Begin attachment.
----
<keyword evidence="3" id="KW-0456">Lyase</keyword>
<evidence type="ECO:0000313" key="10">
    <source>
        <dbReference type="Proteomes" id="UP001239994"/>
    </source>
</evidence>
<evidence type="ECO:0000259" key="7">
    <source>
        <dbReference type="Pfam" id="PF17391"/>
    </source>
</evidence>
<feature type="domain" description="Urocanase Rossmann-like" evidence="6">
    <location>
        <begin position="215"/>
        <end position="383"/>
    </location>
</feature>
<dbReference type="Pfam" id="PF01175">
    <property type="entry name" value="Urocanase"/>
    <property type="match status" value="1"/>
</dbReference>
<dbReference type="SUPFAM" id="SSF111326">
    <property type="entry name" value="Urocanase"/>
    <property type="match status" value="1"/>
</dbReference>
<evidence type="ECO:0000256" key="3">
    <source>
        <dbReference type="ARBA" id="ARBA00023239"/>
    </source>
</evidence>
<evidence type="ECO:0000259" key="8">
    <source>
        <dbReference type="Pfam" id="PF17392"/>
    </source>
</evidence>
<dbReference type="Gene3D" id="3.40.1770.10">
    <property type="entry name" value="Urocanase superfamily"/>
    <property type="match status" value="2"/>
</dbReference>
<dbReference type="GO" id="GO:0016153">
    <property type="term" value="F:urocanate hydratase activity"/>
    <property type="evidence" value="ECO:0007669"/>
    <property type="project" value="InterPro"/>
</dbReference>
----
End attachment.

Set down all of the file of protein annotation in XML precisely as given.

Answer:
<keyword evidence="3" id="KW-0456">Lyase</keyword>
<evidence type="ECO:0000313" key="10">
    <source>
        <dbReference type="Proteomes" id="UP001239994"/>
    </source>
</evidence>
<evidence type="ECO:0000259" key="7">
    <source>
        <dbReference type="Pfam" id="PF17391"/>
    </source>
</evidence>
<feature type="domain" description="Urocanase Rossmann-like" evidence="6">
    <location>
        <begin position="215"/>
        <end position="383"/>
    </location>
</feature>
<dbReference type="Pfam" id="PF01175">
    <property type="entry name" value="Urocanase"/>
    <property type="match status" value="1"/>
</dbReference>
<dbReference type="SUPFAM" id="SSF111326">
    <property type="entry name" value="Urocanase"/>
    <property type="match status" value="1"/>
</dbReference>
<evidence type="ECO:0000256" key="3">
    <source>
        <dbReference type="ARBA" id="ARBA00023239"/>
    </source>
</evidence>
<evidence type="ECO:0000259" key="8">
    <source>
        <dbReference type="Pfam" id="PF17392"/>
    </source>
</evidence>
<dbReference type="Gene3D" id="3.40.1770.10">
    <property type="entry name" value="Urocanase superfamily"/>
    <property type="match status" value="2"/>
</dbReference>
<dbReference type="GO" id="GO:0016153">
    <property type="term" value="F:urocanate hydratase activity"/>
    <property type="evidence" value="ECO:0007669"/>
    <property type="project" value="InterPro"/>
</dbReference>